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A quote from Batchelor that I like

vinlynvinlyn VeteranColorado...for now Veteran

Some debate what "Buddhism" is. I like this quote from Batchelor's "Buddhism Without Belief":

"Depending on which part of Buddhism you grasp, you might identify it as a system of ethics, a philosophy, a contemplative psychotherapy, a religion. ... That which contains the range of elements that constitute Buddhism is called a 'culture'".

And it seems to me that an individual is free to utilize Buddhist concepts in any or all of those ways. Let the cherry picking begin.

Just my view.

lobsteranatamanHamsakaShoshin

Comments

  • federicafederica seeker of the clear blue sky Its better to remain silent and be thought a fool, than to speak out and remove all doubt Moderator

    I thought you never read SB unless it was through threads on here, or pithy quotes....?

    Oh no, hang on...

    That was me.

    Bit by bit, I swear in this way, I shall read his entire works without ever picking up a book, or buying one....!

    I don't like cherry-picking.....

  • vinlynvinlyn Veteran Colorado...for now Veteran

    That's life.

    Shoshin
  • federicafederica seeker of the clear blue sky Its better to remain silent and be thought a fool, than to speak out and remove all doubt Moderator

    I think we discussed this before, but didn't we deal with the difference between 'cherry-picking' and using different aspects from different traditions....?

    Just as a point of discussion, as you used the term....

  • howhow Veteran Veteran

    Where most folks try to keep their coloring inside of the lines
    others see value in working with free range crayons.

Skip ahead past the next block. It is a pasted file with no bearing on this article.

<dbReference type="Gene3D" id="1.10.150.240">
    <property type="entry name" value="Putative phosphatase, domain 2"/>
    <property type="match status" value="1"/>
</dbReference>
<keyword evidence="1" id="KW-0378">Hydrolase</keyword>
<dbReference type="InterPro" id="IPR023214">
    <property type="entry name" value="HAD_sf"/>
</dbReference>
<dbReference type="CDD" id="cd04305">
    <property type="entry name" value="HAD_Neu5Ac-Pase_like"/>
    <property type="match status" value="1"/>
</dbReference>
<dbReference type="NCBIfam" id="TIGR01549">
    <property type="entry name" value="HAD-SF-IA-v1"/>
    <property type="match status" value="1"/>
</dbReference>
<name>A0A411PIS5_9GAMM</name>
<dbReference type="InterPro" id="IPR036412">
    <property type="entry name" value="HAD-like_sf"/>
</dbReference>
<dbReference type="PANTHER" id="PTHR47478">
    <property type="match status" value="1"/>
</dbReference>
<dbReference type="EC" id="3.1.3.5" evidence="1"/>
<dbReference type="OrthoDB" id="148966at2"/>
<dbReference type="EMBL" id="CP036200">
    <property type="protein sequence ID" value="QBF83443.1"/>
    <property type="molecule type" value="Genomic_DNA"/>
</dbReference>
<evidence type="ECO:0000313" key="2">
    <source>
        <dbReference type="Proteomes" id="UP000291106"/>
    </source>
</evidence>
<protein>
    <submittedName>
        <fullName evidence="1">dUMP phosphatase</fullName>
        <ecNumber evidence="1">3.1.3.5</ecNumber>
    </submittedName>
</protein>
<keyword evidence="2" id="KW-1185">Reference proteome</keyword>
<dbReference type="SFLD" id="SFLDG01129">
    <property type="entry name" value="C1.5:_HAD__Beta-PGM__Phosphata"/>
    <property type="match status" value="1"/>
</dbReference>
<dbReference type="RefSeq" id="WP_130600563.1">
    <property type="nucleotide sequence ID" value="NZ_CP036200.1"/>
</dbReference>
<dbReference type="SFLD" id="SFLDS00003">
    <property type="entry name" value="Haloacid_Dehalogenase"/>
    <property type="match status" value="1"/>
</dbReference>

Personally I think both have something to teach the other.

    vinlynShoshin
  • vinlynvinlyn Veteran Colorado...for now Veteran

    I agree, How.

    But my point here is that each individual -- whether "Buddhist" or not -- has the personal freedom to adopt (or not to adopt) Buddhist principles as a system of ethics, a philosophy, a contemplative psychotherapy, a religion, or an entire culture. And if someone else doesn't like it, well, tough -------.

    lobster
  • lobsterlobster Veteran Veteran

    When baking cherries, almonds and apricots can be added . . . or ones particular favourites.

    We do adapt, we do focus on aspects that interest or inspire us. I feel it is important to value and respect the different approaches and insights of others. Sometimes the nature of the path changes quite radically with our developing understanding.

    Some of us are initially alienated or suspicious of a particular approach. However very often it is the differences that either confirms our present position or offers us an unconsidered possibility. <3

    Uniquely this forum offers diversity. I feel that is healthy.

    Long Live the Flying Speghetti Monster [oops - what a giveaway]

    Jeffreyvinlyn
  • DakiniDakini Veteran Veteran
    edited March 2015

    I saw a headline on the cover of Buddhadharma mag today. It asked how the new "mindfulness movement" will impact Buddhism. Apparently, what started out as a health-related and to some extent physician-recommended "relaxation response" has developed further into meditation + mindfulness practice. So more and more elements of Buddhism are being plucked and incorporated into a "secular" physical and mental health practice.

    That's interesting. Buddhism doesn't have an exclusive claim on these elements, either. They could just as easily be said to be borrowed from Hinduism, or generically, "Eastern Traditions", fwiw. But it's interesting that Western medicine and psychiatry are recognizing the value of these practices.

    Hamsakalobster
  • robotrobot Veteran Veteran

    I've never had any enthusiasm for religion or rituals, but I'm glad there are those that do have dedication to specific traditions and lineages.